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Mekong nations form panels to plot

The Nation (30 November 1995)
Mekong nations form panels to plot action 

IN A fresh effort to contain widespread trafficking in women, children
and illegal immigrants, policy and law makers from six countries in the
Mekong sub-region have agreed to set up national committees to address
the problem. 

Representatives from Burma, Cambodia, China, Laos, Thailand and Vietnam
also pledged to meet again by the year 2000 and expressed hope there
would be gains by then in the war against people who traffic in human

The regional conference agreed on Friday the national committees would be
authorised to formulate plans of action and programmes to prevent and
suppress human trafficking and to seek ways to protect the victims from
further abuse, Saisuree Chutikul, adviser to the National Commission for
Women's Affairs, said. 

Legislation should also be enacted to differentiate between trafficking
in women and children and organised illegal immigration, added law
lecturer Prof Vitit Muntabhorn of Chulalongkorn University. 

This should include provisions friendly to women and child victims, to
ensure that they were properly treated, and should also cover
slavery-like situations and forced labour. 

People should be considered victims of trafficking if they were
transported by others who used or threaten to use violence, abused by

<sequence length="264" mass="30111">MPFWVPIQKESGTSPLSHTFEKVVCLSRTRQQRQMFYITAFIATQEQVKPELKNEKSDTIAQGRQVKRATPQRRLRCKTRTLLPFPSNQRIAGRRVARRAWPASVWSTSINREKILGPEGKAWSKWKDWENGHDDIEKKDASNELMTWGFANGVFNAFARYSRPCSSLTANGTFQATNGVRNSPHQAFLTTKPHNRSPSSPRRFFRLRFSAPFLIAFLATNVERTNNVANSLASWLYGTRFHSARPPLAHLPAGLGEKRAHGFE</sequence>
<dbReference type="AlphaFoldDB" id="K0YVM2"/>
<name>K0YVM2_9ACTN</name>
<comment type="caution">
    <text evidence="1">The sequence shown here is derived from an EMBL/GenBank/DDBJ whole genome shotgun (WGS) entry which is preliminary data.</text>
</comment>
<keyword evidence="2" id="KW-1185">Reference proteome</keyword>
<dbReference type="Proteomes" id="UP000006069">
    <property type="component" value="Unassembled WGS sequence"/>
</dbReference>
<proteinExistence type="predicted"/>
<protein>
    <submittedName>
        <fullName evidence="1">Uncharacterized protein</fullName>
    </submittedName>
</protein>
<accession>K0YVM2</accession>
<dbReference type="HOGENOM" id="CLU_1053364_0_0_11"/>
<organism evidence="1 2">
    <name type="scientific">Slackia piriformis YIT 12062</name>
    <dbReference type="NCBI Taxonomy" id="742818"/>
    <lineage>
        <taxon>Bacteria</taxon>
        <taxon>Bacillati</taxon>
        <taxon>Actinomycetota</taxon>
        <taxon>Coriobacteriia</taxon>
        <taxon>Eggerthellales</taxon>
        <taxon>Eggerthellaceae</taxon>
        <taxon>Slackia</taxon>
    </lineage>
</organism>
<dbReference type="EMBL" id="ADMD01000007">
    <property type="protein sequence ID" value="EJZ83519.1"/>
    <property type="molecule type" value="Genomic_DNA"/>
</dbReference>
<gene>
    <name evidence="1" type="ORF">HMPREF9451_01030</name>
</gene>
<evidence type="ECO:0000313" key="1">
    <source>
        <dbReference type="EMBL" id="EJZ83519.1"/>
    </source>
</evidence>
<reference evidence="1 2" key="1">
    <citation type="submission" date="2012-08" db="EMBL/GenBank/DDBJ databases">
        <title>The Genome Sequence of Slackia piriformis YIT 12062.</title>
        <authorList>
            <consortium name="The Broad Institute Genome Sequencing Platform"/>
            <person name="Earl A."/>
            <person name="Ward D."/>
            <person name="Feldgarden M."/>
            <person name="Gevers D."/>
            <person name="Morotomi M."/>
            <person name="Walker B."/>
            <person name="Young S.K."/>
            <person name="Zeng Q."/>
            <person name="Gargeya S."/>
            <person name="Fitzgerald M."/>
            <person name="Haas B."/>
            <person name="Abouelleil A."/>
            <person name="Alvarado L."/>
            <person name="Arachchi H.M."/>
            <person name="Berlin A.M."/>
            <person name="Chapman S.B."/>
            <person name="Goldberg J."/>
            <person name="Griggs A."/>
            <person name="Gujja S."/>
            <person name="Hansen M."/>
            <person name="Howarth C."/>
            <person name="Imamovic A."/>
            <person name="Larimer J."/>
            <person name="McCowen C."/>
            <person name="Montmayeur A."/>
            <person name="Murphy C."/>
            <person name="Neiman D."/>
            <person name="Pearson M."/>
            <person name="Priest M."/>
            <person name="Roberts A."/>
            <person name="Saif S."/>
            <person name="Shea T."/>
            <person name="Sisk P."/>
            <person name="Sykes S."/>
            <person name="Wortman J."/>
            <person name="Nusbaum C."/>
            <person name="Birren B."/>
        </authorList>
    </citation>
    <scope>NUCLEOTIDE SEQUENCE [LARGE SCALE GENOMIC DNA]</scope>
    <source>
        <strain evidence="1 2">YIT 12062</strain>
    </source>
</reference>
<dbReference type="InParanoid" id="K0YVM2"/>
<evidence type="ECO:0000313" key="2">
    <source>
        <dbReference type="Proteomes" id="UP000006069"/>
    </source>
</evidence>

people in authority or positions of dominance, or subjected to deception
or other forms of coercion for the purpose of exploiting them sexually or
economically for the profit or advantage of others, Vitit said. 

This definition was agreed to by conference representatives to enable
authorities to clearly define and identify victims. 

Vitit said that to ensure proper treatment of people being deported to
their country of origin, bilateral treaties formalising the repatriation
process would be drafted, as a mechanism through which the ''central
authority'' could work. 

''Just sending the deportees to the border is not enough, they must be
adequately assisted and be able to integrate back into their
communities,'' he said. 

U Than Po, director general of Burma's Department of Social Welfare, said
his government strictly enforced immigration laws to prevent the
trafficking of women and child by strictly screening young women under 25
years who cross the borders. 

These women must possess all required documents and must travel in a
group and be accompanied by a guardian. They must also report to
authorities before leaving Burma and upon their return, he said. 

By Mukdawan Sakboon